Your nails can significantly contribute to the impression you leave on people. But they can say a lot more about you than just how strongly you take care of your appearance.
Research reveals that your hair and nails can be an indicator of your overall health. Healthy hair and nails have been linked to good nutrition. On the other hand brittle discolored nails and dull hair, among other conditions, can offer warning signs of malnutrition, infection and serious disease.
You probably don’t spend much time looking at your nails and hair. Abnormalities in these two areas often indicate illness in the body before the rest of the body will. Although nothing replaces a proper diagnosis from your doctor, read on to learn how to decode the signs of ill health.
Are your nails cracked, brittle, and quick to break? That’s often a sign of iron deficiency, anemia. However, if your tips seem to crack at the slightest touch, this could be caused by an underactive thyroid.
White spots on nails, also known as milk spots, are ironically not signs of calcium deficiency. They are simply a result of minor injuries to the nail. In some cases, they are indicators of zinc deficiency.
Pale nails, on the other hand, could be a sign of anemia. Inadequate oxygen levels in the blood can leave the tissue beneath your nails looking ghostly. More seriously, pale nails could be a sign of congestive heart failure and liver disease.
The thickening of nails, often combined with their yellowing, is usually a sign of fungal infection. In rare cases, yellow nails can indicate a more serious condition such as thyroid disease.
Rippled or pitted surface of the nails can be an early sign of inflammatory arthritis or psoriasis.
You are what you eat
While your nails aren’t a living part of your body, improving your inner health will affect their outer appearance. Before you invest in all those nail strengthening products and pills, follow these 10 simple steps to have strong healthy nails by improving what you eat. After all, you will be tackling the condition from the core.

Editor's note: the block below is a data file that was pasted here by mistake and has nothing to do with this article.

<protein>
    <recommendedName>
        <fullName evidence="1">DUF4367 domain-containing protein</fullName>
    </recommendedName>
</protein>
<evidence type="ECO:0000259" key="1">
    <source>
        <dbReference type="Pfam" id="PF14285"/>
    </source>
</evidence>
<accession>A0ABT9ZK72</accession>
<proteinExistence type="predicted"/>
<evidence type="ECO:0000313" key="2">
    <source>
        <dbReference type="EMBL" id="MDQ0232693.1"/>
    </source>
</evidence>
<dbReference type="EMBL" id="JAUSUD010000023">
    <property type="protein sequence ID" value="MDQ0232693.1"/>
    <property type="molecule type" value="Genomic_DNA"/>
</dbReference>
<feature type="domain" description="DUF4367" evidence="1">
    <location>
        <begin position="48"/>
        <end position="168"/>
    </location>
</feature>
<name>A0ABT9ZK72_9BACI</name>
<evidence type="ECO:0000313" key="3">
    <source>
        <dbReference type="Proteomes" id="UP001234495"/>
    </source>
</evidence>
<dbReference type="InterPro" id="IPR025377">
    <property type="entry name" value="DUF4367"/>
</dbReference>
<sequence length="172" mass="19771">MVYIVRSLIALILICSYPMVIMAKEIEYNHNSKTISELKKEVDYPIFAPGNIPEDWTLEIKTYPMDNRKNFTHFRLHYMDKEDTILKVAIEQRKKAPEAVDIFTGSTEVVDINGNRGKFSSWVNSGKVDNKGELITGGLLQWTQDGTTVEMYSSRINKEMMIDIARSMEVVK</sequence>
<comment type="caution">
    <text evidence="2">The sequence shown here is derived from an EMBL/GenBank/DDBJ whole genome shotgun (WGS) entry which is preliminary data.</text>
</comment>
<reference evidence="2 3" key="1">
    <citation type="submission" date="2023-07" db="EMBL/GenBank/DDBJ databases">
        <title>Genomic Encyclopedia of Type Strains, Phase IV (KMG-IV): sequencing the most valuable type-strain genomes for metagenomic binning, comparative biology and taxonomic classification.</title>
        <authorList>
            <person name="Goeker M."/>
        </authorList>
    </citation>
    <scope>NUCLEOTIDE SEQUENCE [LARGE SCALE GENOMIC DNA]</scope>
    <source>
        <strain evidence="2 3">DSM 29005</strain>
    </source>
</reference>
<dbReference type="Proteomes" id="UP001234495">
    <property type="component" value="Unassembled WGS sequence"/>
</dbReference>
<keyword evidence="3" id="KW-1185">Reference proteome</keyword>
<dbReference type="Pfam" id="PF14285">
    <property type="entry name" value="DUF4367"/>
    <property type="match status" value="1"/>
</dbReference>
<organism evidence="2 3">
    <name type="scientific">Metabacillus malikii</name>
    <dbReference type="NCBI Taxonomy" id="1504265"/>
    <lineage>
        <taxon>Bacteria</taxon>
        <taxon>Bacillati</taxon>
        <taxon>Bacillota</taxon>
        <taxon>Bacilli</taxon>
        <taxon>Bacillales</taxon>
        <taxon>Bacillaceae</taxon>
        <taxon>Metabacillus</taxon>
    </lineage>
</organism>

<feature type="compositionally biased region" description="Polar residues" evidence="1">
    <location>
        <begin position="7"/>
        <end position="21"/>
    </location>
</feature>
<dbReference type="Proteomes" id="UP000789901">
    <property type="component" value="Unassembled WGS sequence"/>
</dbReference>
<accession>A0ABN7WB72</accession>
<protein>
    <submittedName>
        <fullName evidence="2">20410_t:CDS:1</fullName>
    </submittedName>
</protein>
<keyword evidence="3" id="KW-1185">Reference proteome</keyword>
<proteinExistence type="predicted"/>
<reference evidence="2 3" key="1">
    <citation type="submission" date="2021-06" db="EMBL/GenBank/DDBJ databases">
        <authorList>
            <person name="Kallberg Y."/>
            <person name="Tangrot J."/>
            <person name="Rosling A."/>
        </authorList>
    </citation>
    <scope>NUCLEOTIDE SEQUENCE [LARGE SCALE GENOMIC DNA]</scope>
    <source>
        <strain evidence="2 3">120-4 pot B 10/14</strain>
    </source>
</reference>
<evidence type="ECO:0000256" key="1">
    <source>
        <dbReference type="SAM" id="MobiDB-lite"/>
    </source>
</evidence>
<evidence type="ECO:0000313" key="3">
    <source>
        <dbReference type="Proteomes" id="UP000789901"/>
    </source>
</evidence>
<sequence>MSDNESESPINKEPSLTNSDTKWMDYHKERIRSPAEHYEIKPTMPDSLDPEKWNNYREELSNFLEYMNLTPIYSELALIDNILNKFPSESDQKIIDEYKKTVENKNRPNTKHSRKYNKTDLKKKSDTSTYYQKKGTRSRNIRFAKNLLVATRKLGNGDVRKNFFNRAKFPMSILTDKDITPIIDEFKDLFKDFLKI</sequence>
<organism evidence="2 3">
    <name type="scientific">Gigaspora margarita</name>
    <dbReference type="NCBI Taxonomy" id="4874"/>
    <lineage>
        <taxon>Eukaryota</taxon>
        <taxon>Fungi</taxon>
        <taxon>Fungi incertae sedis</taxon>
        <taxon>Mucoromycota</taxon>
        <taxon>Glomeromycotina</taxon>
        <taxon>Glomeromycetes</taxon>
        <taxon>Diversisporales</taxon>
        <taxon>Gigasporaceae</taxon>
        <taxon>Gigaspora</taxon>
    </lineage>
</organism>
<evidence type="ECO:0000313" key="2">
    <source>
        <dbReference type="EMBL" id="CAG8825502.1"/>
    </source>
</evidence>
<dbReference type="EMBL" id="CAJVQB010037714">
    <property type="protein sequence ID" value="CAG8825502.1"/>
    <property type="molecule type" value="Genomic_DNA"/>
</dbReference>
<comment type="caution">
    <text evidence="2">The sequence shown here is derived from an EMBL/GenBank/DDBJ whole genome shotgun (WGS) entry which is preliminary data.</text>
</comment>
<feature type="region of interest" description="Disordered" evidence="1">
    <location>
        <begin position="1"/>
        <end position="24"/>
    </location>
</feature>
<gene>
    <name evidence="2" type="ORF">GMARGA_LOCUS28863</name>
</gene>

Consuming a balanced diet abundant in fruits and vegetables, grains, dairy, meat, and good fats will provide you with the nutrients you need for strong healthy nails and prevent any nutrient deficiencies. Eliminating one of these food groups may disturb the balance.
Nails are layers of keratin, a type of protein. So, including protein in your diet, from meat, chicken, fish, and eggs, is essential for their strength.
Make sure to have one iron rich food source in your daily diet. You can try these foods: Pumpkin seeds, pine nuts, lentils, oatmeal, red meat, spinach, dark chocolate, and tofu.
Drink more water. It keeps your nails and hair hydrated. Aim for at least 8 cups daily.
Also, exercise regularly to relieve stress. Brittle, peeling nails are a common side effect of stress due to the rise of the stress hormone cortisole.
Vitamin B7 (biotin) can also reduce your body’s stress levels. Common dietary sources of biotin are bananas, beans, and whole grains.
Keep your thyroid regulated by consuming sufficient Iodine. It is abundant in dried seaweed, iodized salt, milk, shrimp and eggs.
Antioxidants can play a role in your nails as well. They can prevent dry weak nails and repair broken tissue. Antioxidant superfoods you should consider in your diet include berries, green tea, broccoli, cocoa, and avocados.
Omega-3 fatty acids, amongst their countless benefits, promote nail health. Omega-3 is found in salmon, tuna, eggs, sardines, flaxseed, walnuts and almonds
Excessive alcohol drinking and smoking can have a negative impact on nail health. It keeps the liver strained as it excretes toxins from the body.
Now that you’ve been equipped with the right information, make a habit of checking your nails on a weekly basis.
Racha Adib is a Beirut-based licensed dietitian who offers nutrition and wellness counseling to individuals and corporations. She graduated from the American University of Beirut with a Bachelor of Science degree in Nutrition and Dietetics followed by a certificate in Essentials of Business. She is a member of the Lebanese Academy for Nutrition and Dietetics and the Lebanese League for Women in Business. She has also been frequently featured in media on MTV's “The Doctors,” LBC's “Mission Fashion,” and Orbit's “Ayoun Beirut” among others, and hosts a weekly radio program on the latest nutrition news and science breakthroughs. She can be found on Twitter: @rachaadib